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Dalai Lama Attends Debate on Human Mind

By Brian Loux

FEATURES EDITOR

Tenzin Gyatso, the 14th dalai lama, met with leading neuroscientists and Buddhist scholars at a well-attended two-day conference, “Investigating the Mind,” in Kresge auditorium last weekend.

For a total of 14 hours on Saturday and Sunday, the scholars discussed the starkly contrasting approaches of Western science and Tibetan Buddhism to understanding the human mind.

President Charles M. Vest was one of three speakers to kick off the event. Other speakers paid tribute to Francisco J. Varela, a Buddhist who co-founded the Mind and Life Institute, which organized the conference with MIT’s McGovern Institute for Brain Research. Varela died in 2001.

The Dalai Lama also spoke before the discussion started. All civilizations have an “enthusiasm to investigate” the world around them, he said, but Buddhists’ and neuroscientists’ knowledge of each other were “like a baby’s.”

Collaboration minimal at talk

The format was for one Buddhist scholar and one neuroscientist to present each side’s views on the topics of attention, mental imagery, and emotion, in each of the three sessions. The final minutes were left for discussion by both sides.

Much of the discussion, however, did not delve into the incongruities between the two sides. Many of the presenters’ questions to each other sought only to clarify points made in the talks.

The Dalai Lama, who listened to both sides through a translator, appeared often to have trouble following the scientists’ presentations.

At other times, the panelists could not find ways to compromise the opposing views.

John Duncan, a neuroscientist from the University of Cambridge in England, said the Buddhists presented “interesting ideas,” but wanted to understand “what [Buddhist scholars] think we should measure to verify the claims.”

Frequently mentioned by many scientists was the need for what Biology Professor Eric Lander called “third-person confirmation of first-person introspection.”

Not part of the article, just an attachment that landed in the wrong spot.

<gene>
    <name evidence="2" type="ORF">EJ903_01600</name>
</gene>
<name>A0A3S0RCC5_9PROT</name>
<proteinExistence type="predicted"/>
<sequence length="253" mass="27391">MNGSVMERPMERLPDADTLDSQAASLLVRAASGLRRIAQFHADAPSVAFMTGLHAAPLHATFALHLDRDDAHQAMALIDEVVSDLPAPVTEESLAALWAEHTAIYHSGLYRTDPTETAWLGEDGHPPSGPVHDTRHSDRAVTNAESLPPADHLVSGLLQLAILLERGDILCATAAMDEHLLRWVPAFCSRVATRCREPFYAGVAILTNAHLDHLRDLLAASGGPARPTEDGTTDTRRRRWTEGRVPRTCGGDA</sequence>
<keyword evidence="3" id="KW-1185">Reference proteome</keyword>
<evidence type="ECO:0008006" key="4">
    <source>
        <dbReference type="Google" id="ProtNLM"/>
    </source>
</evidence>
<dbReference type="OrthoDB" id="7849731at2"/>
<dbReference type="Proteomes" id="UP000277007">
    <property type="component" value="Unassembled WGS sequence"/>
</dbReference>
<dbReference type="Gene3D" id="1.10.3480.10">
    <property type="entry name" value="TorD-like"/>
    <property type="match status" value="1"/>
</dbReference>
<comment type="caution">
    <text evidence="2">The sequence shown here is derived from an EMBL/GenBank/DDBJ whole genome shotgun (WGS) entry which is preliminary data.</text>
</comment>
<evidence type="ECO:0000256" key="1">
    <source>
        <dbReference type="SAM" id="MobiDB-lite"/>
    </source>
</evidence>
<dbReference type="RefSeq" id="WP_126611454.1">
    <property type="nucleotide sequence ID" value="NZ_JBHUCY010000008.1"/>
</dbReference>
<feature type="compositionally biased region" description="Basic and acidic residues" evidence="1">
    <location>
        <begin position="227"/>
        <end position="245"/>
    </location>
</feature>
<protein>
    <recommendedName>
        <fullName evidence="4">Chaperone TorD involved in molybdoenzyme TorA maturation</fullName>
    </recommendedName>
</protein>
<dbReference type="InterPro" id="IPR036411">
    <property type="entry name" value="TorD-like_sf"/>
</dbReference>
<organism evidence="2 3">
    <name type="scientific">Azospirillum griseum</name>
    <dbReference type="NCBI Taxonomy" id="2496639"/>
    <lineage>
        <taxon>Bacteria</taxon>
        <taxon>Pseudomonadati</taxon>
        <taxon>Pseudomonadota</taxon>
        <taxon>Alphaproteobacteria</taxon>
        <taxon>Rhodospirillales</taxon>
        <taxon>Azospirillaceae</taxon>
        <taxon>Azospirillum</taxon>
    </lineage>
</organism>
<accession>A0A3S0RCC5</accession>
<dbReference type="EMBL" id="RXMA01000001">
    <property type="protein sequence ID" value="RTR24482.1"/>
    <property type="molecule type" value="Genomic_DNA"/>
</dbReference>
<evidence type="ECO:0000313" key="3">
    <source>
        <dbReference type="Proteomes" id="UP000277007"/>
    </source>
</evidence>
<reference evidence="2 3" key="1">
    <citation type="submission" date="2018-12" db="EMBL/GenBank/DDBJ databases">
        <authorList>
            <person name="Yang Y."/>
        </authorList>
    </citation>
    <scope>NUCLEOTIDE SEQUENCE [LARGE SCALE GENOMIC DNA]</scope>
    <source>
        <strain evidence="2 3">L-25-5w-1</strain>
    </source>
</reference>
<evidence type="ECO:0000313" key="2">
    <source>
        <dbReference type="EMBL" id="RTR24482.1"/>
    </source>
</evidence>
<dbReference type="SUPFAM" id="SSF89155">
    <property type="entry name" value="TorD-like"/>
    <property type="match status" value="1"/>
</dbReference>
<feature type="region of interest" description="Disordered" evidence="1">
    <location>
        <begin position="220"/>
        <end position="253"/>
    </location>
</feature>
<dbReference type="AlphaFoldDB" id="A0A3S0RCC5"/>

One of the broader topics debated throughout the seminar was the “adaptability of the human mind,” or the idea that humans could develop basic mental functions such as attention or mental imagery far beyond the brain’s physical predisposition.

There was no explanation offered by the scientists as to how this adaptation could occur, but Buddhist scholars often mentioned cases in which these phenomena occurred.

Alan Wallace of the Santa Barbara Institute for the Interdisciplinary Study of Consciousness, a consistent contributor, detailed what Buddhism calls the sixth sense.

“It is essentially being aware of being aware,” Wallace said, describing the sense of mental activity one has inside a sensory deprivation tank. The example was frequently mentioned as a situation in which the mind could be trained to improve its faculties.

Often, the Buddhist scholars received a round of applause from the audience after offering their view on a topic.

The Dalai Lama went through the talk in good humor, often throwing jokes.

He started off the conference by peering into the solemn audience and waving to people.

“Every human being,” the Dalai Lama said, is “part of humanity. If humanity is happy, then individual beings are happy.”

Later, as Princeton Neuroscience Professor Jonathan Cohen described how humans could mentally force themselves to resist scratching an itch, the Dalai Lama nodded in understanding while scratching his nose.

Kanwisher remains optimistic

Nancy G. Kanwisher, an MIT professor of brain and cognitive sciences, said that the results of the conference were “mixed.”

“There were high points and points where we just talked over each other,” she said. “It was an interesting and promising beginning, though it will require a lot of work to see whether any results will come from this collaborative effort.”

“In science, you focus on the points you have,” she said. “I didn’t learn until after the meeting that Alan Wallace will begin a year-long study training non-Buddhist students to see if improvements ... can be observed,” she said.

The Dalai Lama ended the conference by declaring he had faith and confidence in science. “Science is a way to bring more comfort to society,” he said. The 14 hour discussion, he said, “has made me refreshed, alert, and joyful.”